Keeping up my tradition of making Christmas hampers for family and friends, this past week has been rather chaotic in our kitchen !
Kathryn (my cousin) moved to Norfolk at the beginning of this month and has joined us as a full time staff member. Unaware of how much work needed to be done to create the hampers, she was quite keen on me roping her in for some extra assistance.
Home made and hand rolled fresh cream truffles are a real luxury. They are very different to store bought chocolates and generally have a much shorter shelf life - although they'll store 1 to 2 weeks if refrigerated, longer if you use long life cream.
As you can see - we made a LOT of truffles and unfortunately it turned out there were not even any left overs. I'm guessing there were around 180 truffles in total.
Truffles are actually quite easy to make - but this is time consuming and messy. If you can't bear getting sticky and messy, then making these may not be a project you will enjoy. However, if you can ignore that bit and prepared that chocolate WILL get everywhere, then the resulting chocolates look really good indeed.
A bit of pretty packaging really sets them off !
We'll be stocking the chocolate box inners, stock card to create them and Crafters Companion Boxer Tool, boards and Ultimate Companion Pro at www.siliconemoulds.com from January 2013.
The actual box is made using A4 card stock and a simple box making tool - both of which we will also be offering for sale (including many card designs). The boxes are simple and easy to make and will really make the difference by giving the end product a very professional finish.
I'm currently in the process of noting down some sizes for boxes I'm making to fit around the various sizes of chocolate box inners. Hopefully I'll be able to do a pdf or tutorial post very soon showing both the finished boxes with the dimensions which will make it simple for blog followers to re-create these at home.
In this finished box of 24 truffles, there are 4 different types :
Whisky and honey in a milk chocolate shell
Sour cherry and dark chocolate rolled in cocoa powder
Malibu and toasted coconut in white chocolate
Coffee cream in a double thick white chocolate shell
To make the ganache fillings, you will need to scald some double cream by bringing it to the boil I like to add a tablespoon of corn syrup or glucose to the cream. This helps extend the lifespan a little and but without affecting taste and helps the cream and chocolate emulsify for a smoother feel in your mouth.
Pour the scaled cream over some good quality Belgian chocolate. Allow the cream to melt the chocolate and then stir to combine. If the chocolate has not fully melted, carefully zap for a few seconds in the microwave if required.
Add any flavourings or add ins at this point and then allow to set. Setting can take several hours in the fridge (preferably over night) or an hour in the freezer.
Some ganaches will be softer than others, and the ratio that you use of chocolate to cream may depend on the chocolate brand and type. Dark chocolate is generally a 1 : 1 ratio of chocolate to cream. Use less cream for milk chocolate and less again for white.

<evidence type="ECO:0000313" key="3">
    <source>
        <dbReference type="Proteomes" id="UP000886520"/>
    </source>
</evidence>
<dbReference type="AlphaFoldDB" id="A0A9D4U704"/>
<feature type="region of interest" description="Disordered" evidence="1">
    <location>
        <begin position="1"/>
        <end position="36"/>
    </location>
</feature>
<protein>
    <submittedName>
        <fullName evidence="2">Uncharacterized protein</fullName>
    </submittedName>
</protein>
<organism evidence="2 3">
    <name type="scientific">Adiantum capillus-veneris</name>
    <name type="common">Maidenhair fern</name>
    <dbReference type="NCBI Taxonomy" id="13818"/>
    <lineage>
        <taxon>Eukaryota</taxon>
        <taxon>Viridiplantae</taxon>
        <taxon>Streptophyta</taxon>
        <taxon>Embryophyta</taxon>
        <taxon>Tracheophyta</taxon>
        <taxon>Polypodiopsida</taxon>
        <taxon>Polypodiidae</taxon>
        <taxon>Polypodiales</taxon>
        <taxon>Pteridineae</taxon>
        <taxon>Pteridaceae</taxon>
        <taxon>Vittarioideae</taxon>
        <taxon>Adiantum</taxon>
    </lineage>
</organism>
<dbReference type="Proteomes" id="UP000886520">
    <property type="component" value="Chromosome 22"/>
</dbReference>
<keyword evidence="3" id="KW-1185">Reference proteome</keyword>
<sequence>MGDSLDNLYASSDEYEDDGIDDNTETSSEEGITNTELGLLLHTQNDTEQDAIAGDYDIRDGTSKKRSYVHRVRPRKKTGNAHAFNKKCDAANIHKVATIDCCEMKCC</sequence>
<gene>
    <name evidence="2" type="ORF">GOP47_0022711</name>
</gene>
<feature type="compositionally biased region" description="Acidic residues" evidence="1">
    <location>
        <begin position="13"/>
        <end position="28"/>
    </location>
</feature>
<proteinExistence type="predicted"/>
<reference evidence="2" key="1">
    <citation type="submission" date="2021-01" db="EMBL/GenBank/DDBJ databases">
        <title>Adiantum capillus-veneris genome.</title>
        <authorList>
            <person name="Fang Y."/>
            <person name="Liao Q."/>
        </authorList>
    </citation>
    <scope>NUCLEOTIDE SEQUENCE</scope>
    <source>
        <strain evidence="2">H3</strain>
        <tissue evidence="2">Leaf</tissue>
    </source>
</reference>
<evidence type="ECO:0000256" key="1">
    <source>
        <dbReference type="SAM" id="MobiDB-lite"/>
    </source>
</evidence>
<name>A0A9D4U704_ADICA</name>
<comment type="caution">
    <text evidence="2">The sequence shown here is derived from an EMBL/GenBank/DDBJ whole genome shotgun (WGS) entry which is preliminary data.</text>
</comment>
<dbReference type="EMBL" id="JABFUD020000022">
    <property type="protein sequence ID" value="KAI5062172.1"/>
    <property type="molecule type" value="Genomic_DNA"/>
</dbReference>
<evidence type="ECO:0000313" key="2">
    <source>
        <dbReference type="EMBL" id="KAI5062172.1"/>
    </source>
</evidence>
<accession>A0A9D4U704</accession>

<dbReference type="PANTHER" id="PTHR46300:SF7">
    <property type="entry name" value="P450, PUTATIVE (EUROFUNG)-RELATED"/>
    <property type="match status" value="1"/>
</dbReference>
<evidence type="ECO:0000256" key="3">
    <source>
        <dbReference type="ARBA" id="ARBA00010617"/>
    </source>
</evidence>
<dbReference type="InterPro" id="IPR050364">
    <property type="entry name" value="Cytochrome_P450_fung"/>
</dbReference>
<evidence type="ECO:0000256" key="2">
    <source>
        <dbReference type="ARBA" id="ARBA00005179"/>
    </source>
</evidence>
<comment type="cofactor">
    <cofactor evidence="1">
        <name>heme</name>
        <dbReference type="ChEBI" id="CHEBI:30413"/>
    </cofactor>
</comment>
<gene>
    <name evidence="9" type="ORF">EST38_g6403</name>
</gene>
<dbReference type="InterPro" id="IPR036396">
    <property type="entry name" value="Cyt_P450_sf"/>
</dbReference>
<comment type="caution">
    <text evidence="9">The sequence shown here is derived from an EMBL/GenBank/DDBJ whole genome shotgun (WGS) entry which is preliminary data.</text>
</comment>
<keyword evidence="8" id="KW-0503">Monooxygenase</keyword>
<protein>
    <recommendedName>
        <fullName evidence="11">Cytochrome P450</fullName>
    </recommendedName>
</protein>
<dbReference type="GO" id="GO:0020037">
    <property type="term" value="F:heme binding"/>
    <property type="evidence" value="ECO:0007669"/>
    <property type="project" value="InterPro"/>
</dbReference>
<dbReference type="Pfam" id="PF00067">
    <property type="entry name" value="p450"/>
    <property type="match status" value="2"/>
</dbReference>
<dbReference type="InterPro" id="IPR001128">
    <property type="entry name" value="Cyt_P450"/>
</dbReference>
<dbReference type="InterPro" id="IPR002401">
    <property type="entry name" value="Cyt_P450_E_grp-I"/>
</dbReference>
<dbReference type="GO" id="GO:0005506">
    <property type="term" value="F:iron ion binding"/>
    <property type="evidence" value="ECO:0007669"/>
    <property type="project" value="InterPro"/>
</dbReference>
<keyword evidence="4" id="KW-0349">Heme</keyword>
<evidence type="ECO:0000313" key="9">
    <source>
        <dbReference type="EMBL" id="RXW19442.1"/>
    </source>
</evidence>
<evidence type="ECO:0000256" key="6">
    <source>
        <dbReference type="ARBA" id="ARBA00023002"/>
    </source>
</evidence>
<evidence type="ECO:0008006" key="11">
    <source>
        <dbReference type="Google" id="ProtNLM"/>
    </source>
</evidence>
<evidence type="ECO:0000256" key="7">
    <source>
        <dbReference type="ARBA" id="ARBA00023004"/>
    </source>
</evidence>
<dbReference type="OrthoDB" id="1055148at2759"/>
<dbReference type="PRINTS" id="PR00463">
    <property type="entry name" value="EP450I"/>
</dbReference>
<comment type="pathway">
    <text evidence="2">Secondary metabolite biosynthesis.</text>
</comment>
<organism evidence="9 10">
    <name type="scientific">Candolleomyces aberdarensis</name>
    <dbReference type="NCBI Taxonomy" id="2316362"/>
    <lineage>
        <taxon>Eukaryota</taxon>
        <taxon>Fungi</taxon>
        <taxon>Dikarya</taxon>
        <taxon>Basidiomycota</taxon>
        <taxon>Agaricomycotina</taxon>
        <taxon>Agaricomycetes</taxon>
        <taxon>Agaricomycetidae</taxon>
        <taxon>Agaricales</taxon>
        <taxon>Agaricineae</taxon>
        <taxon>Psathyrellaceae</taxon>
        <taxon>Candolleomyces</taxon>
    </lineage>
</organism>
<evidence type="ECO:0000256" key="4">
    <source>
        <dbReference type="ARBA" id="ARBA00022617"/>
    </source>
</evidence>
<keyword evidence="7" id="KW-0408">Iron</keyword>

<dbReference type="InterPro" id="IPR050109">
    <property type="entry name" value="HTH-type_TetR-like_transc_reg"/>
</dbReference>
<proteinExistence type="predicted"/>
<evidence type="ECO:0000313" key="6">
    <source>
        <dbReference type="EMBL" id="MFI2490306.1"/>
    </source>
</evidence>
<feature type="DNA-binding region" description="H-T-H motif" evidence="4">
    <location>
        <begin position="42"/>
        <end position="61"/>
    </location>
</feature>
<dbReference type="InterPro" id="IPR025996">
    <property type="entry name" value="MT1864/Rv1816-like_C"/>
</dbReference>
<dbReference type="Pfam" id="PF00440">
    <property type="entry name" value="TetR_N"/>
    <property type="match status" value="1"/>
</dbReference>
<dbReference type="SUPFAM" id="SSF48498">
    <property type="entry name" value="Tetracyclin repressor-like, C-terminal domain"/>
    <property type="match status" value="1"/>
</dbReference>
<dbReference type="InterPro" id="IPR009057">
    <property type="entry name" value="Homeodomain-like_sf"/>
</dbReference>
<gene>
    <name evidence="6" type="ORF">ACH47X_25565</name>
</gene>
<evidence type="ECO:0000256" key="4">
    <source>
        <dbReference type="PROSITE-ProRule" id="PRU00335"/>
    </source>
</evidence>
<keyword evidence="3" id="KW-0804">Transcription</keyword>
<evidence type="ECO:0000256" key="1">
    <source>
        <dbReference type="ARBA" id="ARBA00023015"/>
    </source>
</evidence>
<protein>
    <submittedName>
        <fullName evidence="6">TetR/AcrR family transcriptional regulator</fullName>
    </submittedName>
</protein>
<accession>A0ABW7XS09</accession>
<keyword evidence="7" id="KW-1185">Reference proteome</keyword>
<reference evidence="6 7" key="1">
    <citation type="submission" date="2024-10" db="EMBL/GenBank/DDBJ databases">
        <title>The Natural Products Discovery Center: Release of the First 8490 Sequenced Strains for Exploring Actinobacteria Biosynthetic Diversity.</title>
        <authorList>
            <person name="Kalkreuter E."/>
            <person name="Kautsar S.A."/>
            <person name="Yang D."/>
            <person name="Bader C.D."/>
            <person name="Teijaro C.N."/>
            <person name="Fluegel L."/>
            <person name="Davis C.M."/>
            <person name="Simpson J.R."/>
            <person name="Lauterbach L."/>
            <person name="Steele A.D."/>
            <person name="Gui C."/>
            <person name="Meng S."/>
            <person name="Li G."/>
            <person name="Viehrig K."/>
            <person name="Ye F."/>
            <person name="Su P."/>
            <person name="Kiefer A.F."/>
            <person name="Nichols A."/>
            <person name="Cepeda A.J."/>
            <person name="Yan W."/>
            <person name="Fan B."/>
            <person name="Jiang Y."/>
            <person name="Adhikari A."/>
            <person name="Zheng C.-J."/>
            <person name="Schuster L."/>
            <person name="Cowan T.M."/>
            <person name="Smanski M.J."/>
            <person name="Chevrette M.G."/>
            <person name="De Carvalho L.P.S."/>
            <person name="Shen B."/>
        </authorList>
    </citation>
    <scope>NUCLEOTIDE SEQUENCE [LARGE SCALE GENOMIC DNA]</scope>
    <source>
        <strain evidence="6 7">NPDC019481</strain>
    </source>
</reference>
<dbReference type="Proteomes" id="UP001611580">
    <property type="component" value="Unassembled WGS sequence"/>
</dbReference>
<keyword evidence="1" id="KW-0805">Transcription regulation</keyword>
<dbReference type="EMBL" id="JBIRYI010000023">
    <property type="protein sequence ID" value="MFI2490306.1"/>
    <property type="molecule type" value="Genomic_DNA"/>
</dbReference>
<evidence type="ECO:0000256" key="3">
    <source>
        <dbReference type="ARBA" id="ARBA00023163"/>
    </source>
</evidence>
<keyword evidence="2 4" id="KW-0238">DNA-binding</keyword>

Whisky and Honey - 300g of milk chocolate, 200g of double cream, 1 tablespoon of whisky, 1 tablespoon of honey
Sour Cherry and Dark Chocolate - 300g of dark chocolate, 300g of double cream, 1 teaspoon of liquid glucose, 4 tablespoons (about 100g) of sour cherry jam
Malibu and Toasted Coconut - 350g white chocolate, 120g double cream, 1 tablespoon of Malibu, 3 tablespoons of toasted dessicated coconut ( plus an extra tablespoon or two for sprinkling later ), 1 teaspoon of liquid glucose
Coffee Cream - 300g milk chocolate, 250g double cream, 1 x sachet of Starbucks Vie instant ground coffee, 1 teaspoon liquid glucose
To make the ganache fillings, put the cream in a saucepan and bring to a simmer (stirring constantly) to scald. Add the liquid glucose and then pour over the chocolate.
Leave for a minute or so - the heat of the cream will start to melt the chocolate and then stir from the centre outward until all combined. When the chocolate has melted, add in the alcohol if using and any other extras (such as coconut or jam)
Allow to cool and then refrigerate until chilled until firm.
Take about 1/2 to 3/4 size teaspoon amounts of the ganache and roll into balls. NOTE - your hands need to be as cold as possible. This stuff is sticky and melts fast !
Dust your hands in either icing sugar (for dipping in any chocolate) or cocoa powder before rolling in milk / dark chocolate.
Refrigerate the balls until firm before dipping in tempered chocolate of your choice.
After dipping, drizzle with contrasting melted chocolate, sprinkle nuts / coconut etc on top, or roll in cocoa powder for an intense chocolatey hit.
To make the tartan chocolate box shown, I used one sheet of A4 Tartan card stock and one sheet of A4 gold card stock. Trim the card to 21cm wide x 27cm long.
Use your Crafters Companion Boxing Tool and score the card for the box lid at 2.5cm all the way round. Turn the Boxing tool round and 2.5cm for the base on the gold card. The tool is specially designed for the box tops and bottoms to be a slightly different size so the two slot neatly together.
Fold the edges on the score lines and cut the corners as shown in the instructions for the Boxer tool. You will need to glue these or use double sided sticky tape. See my chocolate packaging video on Youtube for a demonstration of a box being made.
I used 2 x 12 cell chocolate blister packs inside this box. I cut out the front and put acetate behind.